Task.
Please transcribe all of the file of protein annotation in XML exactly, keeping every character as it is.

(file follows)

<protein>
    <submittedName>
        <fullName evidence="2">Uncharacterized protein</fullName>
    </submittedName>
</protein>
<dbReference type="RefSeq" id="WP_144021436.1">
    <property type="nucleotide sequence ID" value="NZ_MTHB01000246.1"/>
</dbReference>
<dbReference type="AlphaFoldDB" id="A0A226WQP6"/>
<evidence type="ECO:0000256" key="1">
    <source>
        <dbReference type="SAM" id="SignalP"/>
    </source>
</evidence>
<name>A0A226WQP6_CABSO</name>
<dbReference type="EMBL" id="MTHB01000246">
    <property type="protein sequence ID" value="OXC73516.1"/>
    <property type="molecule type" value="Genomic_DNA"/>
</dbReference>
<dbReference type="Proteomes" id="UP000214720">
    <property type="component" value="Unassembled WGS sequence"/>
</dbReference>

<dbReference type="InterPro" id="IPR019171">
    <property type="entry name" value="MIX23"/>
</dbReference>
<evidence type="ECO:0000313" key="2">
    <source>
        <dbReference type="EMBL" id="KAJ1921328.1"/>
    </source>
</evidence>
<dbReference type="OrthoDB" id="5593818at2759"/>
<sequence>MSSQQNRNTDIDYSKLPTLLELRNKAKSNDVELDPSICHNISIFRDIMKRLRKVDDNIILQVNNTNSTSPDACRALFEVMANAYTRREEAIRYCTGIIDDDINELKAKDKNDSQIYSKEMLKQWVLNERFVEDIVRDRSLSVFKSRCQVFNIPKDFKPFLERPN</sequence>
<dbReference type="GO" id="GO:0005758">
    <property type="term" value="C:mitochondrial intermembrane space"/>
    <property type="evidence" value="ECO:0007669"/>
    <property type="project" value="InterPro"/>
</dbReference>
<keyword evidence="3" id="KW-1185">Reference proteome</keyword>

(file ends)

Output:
<protein>
    <submittedName>
        <fullName evidence="2">Uncharacterized protein</fullName>
    </submittedName>
</protein>
<dbReference type="RefSeq" id="WP_144021436.1">
    <property type="nucleotide sequence ID" value="NZ_MTHB01000246.1"/>
</dbReference>
<dbReference type="AlphaFoldDB" id="A0A226WQP6"/>
<evidence type="ECO:0000256" key="1">
    <source>
        <dbReference type="SAM" id="SignalP"/>
    </source>
</evidence>
<name>A0A226WQP6_CABSO</name>
<dbReference type="EMBL" id="MTHB01000246">
    <property type="protein sequence ID" value="OXC73516.1"/>
    <property type="molecule type" value="Genomic_DNA"/>
</dbReference>
<dbReference type="Proteomes" id="UP000214720">
    <property type="component" value="Unassembled WGS sequence"/>
</dbReference>

<dbReference type="InterPro" id="IPR019171">
    <property type="entry name" value="MIX23"/>
</dbReference>
<evidence type="ECO:0000313" key="2">
    <source>
        <dbReference type="EMBL" id="KAJ1921328.1"/>
    </source>
</evidence>
<dbReference type="OrthoDB" id="5593818at2759"/>
<sequence>MSSQQNRNTDIDYSKLPTLLELRNKAKSNDVELDPSICHNISIFRDIMKRLRKVDDNIILQVNNTNSTSPDACRALFEVMANAYTRREEAIRYCTGIIDDDINELKAKDKNDSQIYSKEMLKQWVLNERFVEDIVRDRSLSVFKSRCQVFNIPKDFKPFLERPN</sequence>
<dbReference type="GO" id="GO:0005758">
    <property type="term" value="C:mitochondrial intermembrane space"/>
    <property type="evidence" value="ECO:0007669"/>
    <property type="project" value="InterPro"/>
</dbReference>
<keyword evidence="3" id="KW-1185">Reference proteome</keyword>